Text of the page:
BostonBruins.com - As the Bruins' first week in the bubble comes to a close, only two days remain before their first round-robin matchup against the Philadelphia Flyers. After offering his take on last night's exhibition game against the Blue Jackets, President Cam Neely addressed the media on Friday morning, providing some insight on how life has been so far in Toronto.
"I think the league did a fantastic job of really trying to figure out how to put this together and gives us the best chance to play," Cam said when asked about life on the inside. "Being isolated like this, being in the bubble, testing on a regular basis, not being allowed to go outside the bubble….when they talk about a bubble, it really is a bubble. I think the only way this thing is going to succeed is by everybody making sure that they stay in the bubble and behave accordingly."
When asked about what it felt like watching the game in-person, Neely explained, "It's a different environment none of us have seen this at the NHL level, a live hockey game like this. It's similar to watching a practice although you're playing against another team."
Life in the bubble isn't all about hockey though - it's important to have some fun, too. Neely revealed that he has exciting plans scheduled for Friday afternoon.
"We have the access to all those amenities that the players do," Neely said. "For example, we're going to play a little pickle ball on [Friday afternoon]. I know a couple guys have already been at the golf simulator."
During his zoom conference, Neely also commented on the unfamiliar nature of watching games without fans and how the viewer experience differs for those watching from afar.
"Well, this is strictly made for TV that's for sure. I watched a period and a half when we first got here and it was a strange experience being in the building watching it live. Then I watched some games on TV, which felt a little bit more normal."
Video: Neely talks to media about Thursday's exhibition
Edwards & Brickley
Thursday night's exhibition game was held on New England Sports Network, but given the complicated circumstances of having to operate remotely, their broadcast methods were forced to change for the playoffs. NESN's crew used the feed produced by NBC in Toronto and redirected it to their studios in Watertown,MA. Play-by-play announcer Jack Edwards and color analyst Andy Brickley provided commentary while watching from a television screen inside the studio, that was then redistributed onto their own network channels.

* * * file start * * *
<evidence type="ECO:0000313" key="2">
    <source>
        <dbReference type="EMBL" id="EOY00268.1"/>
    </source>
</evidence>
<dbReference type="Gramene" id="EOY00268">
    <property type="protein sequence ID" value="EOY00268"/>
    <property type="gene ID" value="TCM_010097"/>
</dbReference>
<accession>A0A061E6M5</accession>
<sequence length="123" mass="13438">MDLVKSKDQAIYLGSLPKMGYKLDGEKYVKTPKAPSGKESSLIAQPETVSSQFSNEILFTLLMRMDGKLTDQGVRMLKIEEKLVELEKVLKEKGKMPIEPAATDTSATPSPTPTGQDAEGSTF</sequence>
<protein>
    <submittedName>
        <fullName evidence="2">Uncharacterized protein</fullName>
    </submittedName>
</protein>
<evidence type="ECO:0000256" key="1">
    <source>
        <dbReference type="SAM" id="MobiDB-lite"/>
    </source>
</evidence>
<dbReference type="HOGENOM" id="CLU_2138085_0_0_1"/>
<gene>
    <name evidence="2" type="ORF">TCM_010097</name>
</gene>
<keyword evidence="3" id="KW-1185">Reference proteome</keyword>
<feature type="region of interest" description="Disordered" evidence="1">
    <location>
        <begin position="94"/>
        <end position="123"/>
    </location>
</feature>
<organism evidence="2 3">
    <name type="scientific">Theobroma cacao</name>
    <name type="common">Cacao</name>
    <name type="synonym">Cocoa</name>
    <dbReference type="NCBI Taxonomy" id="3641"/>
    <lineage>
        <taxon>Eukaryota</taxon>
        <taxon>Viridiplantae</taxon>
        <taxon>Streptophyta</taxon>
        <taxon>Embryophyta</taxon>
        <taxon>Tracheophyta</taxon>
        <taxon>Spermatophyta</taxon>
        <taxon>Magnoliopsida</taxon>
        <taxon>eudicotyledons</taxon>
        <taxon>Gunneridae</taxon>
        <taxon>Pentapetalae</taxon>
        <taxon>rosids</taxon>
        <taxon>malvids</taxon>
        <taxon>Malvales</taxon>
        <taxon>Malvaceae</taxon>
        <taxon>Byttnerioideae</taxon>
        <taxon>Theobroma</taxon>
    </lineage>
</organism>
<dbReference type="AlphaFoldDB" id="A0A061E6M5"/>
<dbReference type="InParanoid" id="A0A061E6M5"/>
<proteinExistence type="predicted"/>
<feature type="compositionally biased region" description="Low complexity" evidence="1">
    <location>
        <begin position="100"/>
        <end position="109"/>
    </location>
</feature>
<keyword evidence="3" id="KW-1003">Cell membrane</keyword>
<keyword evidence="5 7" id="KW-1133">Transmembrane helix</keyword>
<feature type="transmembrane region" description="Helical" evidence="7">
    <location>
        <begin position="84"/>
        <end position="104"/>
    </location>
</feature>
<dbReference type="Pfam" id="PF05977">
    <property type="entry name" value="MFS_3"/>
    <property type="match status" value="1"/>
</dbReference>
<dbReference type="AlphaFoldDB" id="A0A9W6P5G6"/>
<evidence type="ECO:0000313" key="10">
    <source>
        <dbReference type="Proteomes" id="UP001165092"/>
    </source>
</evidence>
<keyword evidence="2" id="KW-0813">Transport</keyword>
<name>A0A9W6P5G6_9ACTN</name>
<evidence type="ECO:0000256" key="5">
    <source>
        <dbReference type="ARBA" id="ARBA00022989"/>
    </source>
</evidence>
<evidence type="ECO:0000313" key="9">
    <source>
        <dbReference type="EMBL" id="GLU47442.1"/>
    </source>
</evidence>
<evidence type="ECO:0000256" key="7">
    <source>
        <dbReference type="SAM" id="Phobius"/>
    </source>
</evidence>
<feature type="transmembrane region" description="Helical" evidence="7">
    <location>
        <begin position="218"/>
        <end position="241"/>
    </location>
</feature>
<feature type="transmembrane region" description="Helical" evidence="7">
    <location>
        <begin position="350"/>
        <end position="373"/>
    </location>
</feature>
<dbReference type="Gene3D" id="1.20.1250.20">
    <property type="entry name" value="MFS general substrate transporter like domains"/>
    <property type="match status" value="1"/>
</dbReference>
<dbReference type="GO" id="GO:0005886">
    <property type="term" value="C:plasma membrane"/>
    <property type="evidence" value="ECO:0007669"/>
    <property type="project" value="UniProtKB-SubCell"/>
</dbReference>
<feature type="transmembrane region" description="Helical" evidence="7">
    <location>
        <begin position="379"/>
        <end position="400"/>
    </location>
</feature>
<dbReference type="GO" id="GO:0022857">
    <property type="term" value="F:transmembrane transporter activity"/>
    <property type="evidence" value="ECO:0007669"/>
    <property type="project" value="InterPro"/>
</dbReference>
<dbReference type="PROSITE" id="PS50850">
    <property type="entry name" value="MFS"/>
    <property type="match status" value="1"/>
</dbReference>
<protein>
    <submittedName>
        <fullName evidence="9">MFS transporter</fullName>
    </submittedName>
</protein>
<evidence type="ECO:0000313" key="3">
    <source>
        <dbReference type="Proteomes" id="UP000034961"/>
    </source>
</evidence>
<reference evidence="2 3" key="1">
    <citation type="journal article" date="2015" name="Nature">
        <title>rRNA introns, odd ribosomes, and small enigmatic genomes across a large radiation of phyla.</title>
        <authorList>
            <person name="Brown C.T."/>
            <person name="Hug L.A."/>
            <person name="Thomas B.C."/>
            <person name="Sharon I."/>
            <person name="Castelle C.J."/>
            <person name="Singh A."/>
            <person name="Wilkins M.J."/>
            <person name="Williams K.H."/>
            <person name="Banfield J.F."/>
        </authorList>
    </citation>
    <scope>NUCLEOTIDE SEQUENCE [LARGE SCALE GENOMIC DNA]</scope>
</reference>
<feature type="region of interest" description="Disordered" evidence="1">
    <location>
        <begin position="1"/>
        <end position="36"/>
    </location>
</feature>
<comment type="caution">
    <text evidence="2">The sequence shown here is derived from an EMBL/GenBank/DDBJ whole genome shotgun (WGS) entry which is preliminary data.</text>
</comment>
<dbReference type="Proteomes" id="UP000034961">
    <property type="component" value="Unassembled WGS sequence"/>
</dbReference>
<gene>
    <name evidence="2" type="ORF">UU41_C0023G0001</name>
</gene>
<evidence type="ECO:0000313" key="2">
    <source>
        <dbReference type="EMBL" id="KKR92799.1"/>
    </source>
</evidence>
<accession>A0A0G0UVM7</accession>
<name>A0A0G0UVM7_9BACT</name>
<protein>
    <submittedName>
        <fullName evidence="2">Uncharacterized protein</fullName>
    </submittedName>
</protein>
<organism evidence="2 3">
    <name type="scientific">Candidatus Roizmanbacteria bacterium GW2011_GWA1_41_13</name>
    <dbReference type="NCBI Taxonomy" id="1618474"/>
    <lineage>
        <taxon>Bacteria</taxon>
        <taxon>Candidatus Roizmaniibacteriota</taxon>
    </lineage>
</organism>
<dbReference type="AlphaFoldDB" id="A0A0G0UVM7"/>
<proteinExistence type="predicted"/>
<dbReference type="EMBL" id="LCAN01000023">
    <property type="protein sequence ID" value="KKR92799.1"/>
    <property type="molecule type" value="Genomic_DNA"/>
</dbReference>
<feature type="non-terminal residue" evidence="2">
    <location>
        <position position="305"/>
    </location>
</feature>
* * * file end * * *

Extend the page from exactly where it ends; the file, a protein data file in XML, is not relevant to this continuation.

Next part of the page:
When asked about their experience during gameplay, NESN's Bruins' broadcast duo did not hold back their excitement.
"It was awesome," Brickley exclaimed. "So fun to be back in the saddle and doing hockey and calling hockey games, and doing Bruins games, knowing that the post-season is just a matter of days in front of us. To be able to get a few reps in, just like the players are."
Brickley said that, not unlike the players, both he and Jack could only benefit from a few practice runs.
"It was necessary for us, we needed a little training camp ourselves and it's more challenging given the circumstances that we're trying to broadcast these games...I did go back when I got home last night and watched some excerpts of what we did and it did have that seamless appearance maybe to most viewers, but we knew the challenges that we were facing. And I thought we did a really nice job for our first kick at the can…I thought it was pretty smooth."
Jack Edwards', also showing his excitement for hockey's return, stated that it may take some time for him to adjust to the new broadcast style.
"For me it got a little bit more comfortable as we went on. It had been almost 10 years since I called a game from a monitor," Edwards said. "I was really cautious during the first period, not wanting to make a mistake. I think it got more comfortable as we went along. It was really difficult for me to get a feel of the game…but it was great to be back, just calling hockey and being immersed in the game, not worrying about the world's troubles."
Video: Jack Edwards and Andy Brickley talk remote reporting